so, long story (well, maybe not so long) short, ramona was released from the NICU yesterday. she’s been home with us for a little more than 24 hours now.

& it is really hard.

rooming-in was hard too. i don’t know if all NICUs do this, but overland park regional medical center has some rooms actually in the NICU where parents can stay overnight with their babies in preparation for going home. the parents are responsible for all their baby’s care during the rooming-in period, just like they would be at home. they change all the diapers, take care of all the feedings, administer baths as necessary, dispense any medications or other tests. if all goes well & baby comes out the other side alive, having gotten all its medication, maintaining its temperature, & eating okay, it can leave.

the tough part is that we were still on the hospital schedule. in the NICU, ramona’s temperature was taken, her diaper was changed, & she was fed every three hours around the clock, since birth. if she pooped her diaper fifteen minutes after having it changed–tough luck, kiddo. unless the poop actually seeped through her outfit, she was left to sit in it until the next diaper change. (& the NICU nurses seemed surprised when she developed a diaper rash. go figure.) if she got hungry before feeding time–too bad. she’d have to wait. needless to say, this is NOT how i would have parented her at home. but we had to chart her temps, diapers, & feeds NICU-style during the rooming-in, so we had to more or less stick to their schedule. & it was hard because she didn’t eat that well at her first few feedings, so she kept us up half the night screaming for food. seriously, she screamed almost non-stop from 12:30am until 5:30am. when i did put her to the breast, she was too hysterical to take to it & we wound up giving her a bottle (of breast milk–i am still pumping around the clock & had milk in the fridge). she calmed right down for the bottle & slept like a log once she’d finished it.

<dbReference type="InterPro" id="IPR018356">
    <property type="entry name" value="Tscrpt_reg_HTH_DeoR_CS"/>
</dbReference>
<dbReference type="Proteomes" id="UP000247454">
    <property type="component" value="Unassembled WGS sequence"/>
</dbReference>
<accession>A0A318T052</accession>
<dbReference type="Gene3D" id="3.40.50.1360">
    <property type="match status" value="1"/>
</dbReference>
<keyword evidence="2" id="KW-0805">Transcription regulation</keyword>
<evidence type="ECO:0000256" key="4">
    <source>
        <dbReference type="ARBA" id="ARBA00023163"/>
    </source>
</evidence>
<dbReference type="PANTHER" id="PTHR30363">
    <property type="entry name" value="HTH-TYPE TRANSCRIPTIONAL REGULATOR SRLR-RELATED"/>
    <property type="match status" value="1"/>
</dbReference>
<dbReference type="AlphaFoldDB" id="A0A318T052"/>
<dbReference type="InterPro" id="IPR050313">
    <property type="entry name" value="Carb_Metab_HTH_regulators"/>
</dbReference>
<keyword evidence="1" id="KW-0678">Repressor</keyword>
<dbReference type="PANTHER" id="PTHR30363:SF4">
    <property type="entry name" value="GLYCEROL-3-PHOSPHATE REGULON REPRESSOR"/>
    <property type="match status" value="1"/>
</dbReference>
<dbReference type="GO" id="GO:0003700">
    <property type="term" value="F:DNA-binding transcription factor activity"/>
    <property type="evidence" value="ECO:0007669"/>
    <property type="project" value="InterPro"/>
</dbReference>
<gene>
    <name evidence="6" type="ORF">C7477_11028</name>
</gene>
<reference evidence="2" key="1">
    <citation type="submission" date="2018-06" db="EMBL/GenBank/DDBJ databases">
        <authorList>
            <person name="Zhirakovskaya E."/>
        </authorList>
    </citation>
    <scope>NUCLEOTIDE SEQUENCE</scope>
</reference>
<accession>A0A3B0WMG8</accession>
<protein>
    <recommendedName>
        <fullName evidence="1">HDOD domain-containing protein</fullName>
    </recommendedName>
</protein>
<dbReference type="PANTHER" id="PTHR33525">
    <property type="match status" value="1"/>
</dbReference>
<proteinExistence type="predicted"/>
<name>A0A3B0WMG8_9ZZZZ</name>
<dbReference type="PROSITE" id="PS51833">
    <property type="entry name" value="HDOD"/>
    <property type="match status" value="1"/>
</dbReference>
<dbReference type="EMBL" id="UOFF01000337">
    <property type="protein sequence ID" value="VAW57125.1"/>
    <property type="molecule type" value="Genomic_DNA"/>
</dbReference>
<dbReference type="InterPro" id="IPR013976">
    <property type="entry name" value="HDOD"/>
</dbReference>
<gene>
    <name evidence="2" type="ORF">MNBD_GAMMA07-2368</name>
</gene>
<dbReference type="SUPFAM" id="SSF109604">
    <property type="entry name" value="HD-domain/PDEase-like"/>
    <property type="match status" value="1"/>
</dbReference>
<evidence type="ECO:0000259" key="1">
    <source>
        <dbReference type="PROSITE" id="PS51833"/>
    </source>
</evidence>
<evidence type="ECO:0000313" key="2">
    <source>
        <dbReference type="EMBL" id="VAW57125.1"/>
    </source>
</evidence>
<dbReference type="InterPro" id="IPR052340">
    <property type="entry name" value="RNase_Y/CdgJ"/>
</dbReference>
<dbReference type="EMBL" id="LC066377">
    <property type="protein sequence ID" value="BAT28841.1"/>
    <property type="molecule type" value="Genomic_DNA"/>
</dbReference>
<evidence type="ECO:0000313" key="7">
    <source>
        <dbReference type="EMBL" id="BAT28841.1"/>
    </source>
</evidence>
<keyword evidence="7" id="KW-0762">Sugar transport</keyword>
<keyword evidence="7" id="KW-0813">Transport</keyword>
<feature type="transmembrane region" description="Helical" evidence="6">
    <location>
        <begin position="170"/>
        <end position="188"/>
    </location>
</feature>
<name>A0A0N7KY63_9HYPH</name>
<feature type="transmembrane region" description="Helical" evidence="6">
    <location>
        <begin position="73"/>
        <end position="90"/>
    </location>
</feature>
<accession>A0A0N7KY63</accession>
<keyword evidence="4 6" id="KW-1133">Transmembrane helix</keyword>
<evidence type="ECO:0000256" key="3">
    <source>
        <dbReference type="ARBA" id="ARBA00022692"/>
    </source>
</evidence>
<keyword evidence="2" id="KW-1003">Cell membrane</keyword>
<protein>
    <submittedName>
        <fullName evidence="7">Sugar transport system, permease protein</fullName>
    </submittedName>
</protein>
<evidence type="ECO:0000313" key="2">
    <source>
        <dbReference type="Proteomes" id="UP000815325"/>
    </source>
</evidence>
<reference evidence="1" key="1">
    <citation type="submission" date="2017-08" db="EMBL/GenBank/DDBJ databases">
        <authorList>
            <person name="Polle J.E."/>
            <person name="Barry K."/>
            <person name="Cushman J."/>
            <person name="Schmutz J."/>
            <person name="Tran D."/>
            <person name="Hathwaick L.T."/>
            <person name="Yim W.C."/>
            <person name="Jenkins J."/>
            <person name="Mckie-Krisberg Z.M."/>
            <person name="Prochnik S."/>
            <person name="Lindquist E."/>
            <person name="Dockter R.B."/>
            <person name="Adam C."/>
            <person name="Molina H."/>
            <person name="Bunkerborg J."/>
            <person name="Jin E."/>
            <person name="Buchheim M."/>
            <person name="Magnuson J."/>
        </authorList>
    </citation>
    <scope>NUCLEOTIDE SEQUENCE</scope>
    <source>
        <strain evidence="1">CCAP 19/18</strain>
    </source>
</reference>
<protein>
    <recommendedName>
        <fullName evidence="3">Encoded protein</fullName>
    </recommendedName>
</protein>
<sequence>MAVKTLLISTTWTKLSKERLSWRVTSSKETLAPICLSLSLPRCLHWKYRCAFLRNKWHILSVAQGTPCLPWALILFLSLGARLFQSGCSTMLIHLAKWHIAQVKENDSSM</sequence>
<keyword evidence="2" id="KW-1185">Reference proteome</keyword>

anyway, now she’s home, so i can feed her at will & exclusively at the breast, right? my whole plan when i was pregnant was to exclusively breastfeed. when the NICU insisted we have a “bottle system” ready to go before they would discharge it, i kind of mentally dismissed the idea, thinking we’d buy some bottles to honor the request but just never use them (except for the occasional dad feeding).

but it’s just not working out. she cues for food, i offer her the breast, she latches on for about ten seconds, & then she whips her head away & screams. i try a different position & the same thing happens. lather, rinse, repeat until both of us are near tears & finally i break down & give her breast milk in a bottle. she polishes it off in no time & falls asleep like the happy, satisfied baby i wanted at the breast.

i have no idea what to do. she is capable of maybe two or three decent meals at the breast in a day (though none yet today), but no way would she be taking enough calories that way. & i have to admit, being able to give her a bottle & know she’s eating is a huge sanity-saver. she’ll nurse fitfully at the breast for an hour or more & take about the same as she’ll take from a bottle in three minutes. in the middle of the night, desperate for sleep, the bottle looks like my best friend. & i justify it by telling myself that she’s still very small & doesn’t have a lot of stamina, & my supply might just be too much for her to handle direct from the breast, & we have plenty of time to make the transition as she gets bigger & stronger & my supply evens out to adjust to her actual needs, & in the meantime, she’s still getting breast milk from the bottle. & it also means that jared & i can split feeds evenly, which gives me more time to myself (to think about what a failure i am as a mother, that i can’t even breastfeed my own baby despite having enough milk to fill the grand canyon).

i’m going to consult with my doula once the holiday is over, & i’m going to attend a la leche league meeting & see if anyone there can help me out. maybe it’s ramona’s size. maybe i’m not positioning her properly. maybe she needs some extra time to adjust to the sudden change in environments & caretakers. maybe this is normal for premature babies. maybe it’s okay to just keep pumping & giving her bottles of breast milk until she’s weaned. maybe this just isn’t a big deal. but it makes me feel really sad & crappy.